2017 and the start of 2018 appeared to be in much better shape to now. From the perspective of global demand, the outlook was positive with blue skies ahead. With global GDP growth up 0.5% from the previous year, 2017 saw the best GDP performance since 2011 and a record high for G10 countries since 2010

What drives grain prices?

Two-thirds of counties, accounting for three-quarters of global GDP, enjoyed stronger growth in 2017. Emerging markets also showed a step up from a recession, such as Russia. China also accelerated in their growth.

We also saw a recovery in investment in developed economies and an end to the investment decline in some commodity-exporting countries, with the relative acceleration in global trade were key drivers.

To add to this, the IMF forecast was fairly upbeat, signs of stabilisation post the economic crisis of 2008.

IMF DataMapper Global GDP Growth from 2007 – 2016. Source: World Bank national accounts data, and OECD National Accounts data files.

Has this changed?

In the first quarter of 2018, global trade slowed. Despite positive momentum towards the end of 2017, manufacturing output declined in many parts of the world, and export orders for global trade retreated.

The big questions over trade tensions affected business confidence, threatening a hit to global GDP, jobs and the prices of commodities, as well as threats to financial markets.

Protectionism and tit for tat behaviour from major nations such as the US, UK and Brexit and EU have and continue to cut companies out of supply chains. Generally, protectionism is a negative sum gain, trade is a positive sum game. If the cost of global trade increases, it can lead to huge challenges and collateral damage for major markets. It’s forecasted that a 10% increase in global trade tariffs could lead to a negative 2% on US GDP.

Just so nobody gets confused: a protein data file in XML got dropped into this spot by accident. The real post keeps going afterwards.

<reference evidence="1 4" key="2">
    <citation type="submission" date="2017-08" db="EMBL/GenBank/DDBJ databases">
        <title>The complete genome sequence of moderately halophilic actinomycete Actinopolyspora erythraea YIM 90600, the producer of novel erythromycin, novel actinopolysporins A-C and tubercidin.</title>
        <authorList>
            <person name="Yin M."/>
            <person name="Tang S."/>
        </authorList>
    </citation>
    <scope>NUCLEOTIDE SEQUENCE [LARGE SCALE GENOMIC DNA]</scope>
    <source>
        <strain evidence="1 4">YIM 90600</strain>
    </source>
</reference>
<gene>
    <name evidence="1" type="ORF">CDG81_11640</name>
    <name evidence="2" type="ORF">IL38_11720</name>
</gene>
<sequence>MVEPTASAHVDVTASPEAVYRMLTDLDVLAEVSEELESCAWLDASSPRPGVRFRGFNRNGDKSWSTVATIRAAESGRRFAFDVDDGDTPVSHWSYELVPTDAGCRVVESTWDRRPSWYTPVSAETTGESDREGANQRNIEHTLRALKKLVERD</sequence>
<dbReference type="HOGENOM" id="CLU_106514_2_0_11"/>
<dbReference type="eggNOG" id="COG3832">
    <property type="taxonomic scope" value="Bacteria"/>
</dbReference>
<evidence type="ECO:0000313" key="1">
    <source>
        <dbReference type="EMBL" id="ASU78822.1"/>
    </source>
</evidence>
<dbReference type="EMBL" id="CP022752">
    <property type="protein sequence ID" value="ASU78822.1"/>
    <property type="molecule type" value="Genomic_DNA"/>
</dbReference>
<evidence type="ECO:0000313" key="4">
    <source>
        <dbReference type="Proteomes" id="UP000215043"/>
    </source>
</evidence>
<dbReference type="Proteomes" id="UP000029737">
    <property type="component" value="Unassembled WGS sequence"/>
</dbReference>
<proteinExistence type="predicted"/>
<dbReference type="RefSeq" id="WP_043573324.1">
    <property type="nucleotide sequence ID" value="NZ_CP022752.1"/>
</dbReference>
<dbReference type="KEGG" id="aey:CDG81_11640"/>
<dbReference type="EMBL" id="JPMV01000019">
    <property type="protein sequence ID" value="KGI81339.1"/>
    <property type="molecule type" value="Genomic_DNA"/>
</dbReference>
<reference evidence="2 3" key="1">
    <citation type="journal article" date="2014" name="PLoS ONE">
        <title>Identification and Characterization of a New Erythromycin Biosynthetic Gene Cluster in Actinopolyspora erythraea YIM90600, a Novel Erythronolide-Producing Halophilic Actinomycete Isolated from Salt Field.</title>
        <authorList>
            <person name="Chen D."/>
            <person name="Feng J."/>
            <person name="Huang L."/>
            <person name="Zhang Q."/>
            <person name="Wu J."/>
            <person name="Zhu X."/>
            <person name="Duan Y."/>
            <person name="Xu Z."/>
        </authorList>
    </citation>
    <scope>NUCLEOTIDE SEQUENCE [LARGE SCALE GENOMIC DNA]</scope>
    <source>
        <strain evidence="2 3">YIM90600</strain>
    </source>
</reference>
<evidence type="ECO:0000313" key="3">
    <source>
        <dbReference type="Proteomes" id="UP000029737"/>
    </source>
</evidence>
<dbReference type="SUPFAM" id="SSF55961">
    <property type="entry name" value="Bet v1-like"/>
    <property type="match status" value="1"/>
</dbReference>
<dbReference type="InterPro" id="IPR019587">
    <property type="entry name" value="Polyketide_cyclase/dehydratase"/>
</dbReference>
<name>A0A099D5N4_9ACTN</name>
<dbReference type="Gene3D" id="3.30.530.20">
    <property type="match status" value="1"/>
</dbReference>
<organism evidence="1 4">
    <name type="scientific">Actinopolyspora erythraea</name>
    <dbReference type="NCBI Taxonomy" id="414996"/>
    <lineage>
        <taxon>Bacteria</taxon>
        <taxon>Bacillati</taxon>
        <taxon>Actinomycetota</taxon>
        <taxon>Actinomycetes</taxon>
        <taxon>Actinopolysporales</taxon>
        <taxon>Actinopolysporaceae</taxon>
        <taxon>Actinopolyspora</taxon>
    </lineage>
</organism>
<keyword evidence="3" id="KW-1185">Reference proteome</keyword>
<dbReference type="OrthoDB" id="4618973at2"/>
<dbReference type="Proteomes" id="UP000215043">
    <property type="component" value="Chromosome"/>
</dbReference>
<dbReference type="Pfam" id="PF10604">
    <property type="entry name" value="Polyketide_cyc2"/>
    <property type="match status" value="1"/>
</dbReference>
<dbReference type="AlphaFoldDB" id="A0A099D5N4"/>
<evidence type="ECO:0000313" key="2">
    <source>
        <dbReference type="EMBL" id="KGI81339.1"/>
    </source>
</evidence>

Political risk in Europe has also caused issues once again, in particular, the Italian government doubting their commitment to the euro and continued referendums and protectionist elections in many Eurozone countries.

US fiscal boost forces the fed into action

Fundamentally, a boost to activity running at full capacity resulting from fiscal policy causes challenges to the federal reserve. The fed will have to put on the brakes to continue to tighten the federal funds rate. Such activity has significant ramifications on the global markets, particularly the US dollar.

Steady increases in the federal funds rate as well as rising US treasury yields and associated widening spreads over other risk free bonds would normally be expected to put the dollar under pressure to appreciate, but this has not yet happened.

Are major global asset classes overvalued?

The first quarter of 2018 saw huge US corporate earnings, reflected in the NASDAQ and SNP 500 (). As equity valuations have continued to rise as a result of strong earnings growth, stock market valuations look overstretched on some key measures, especially for US equities.

In commodities markets, oil prices have recovered; Brent has doubled in price since lows in late 2016, driven by demand pressure since 2016. However, markets could see a downshift in oil price if there is a cooling and continued production occurs.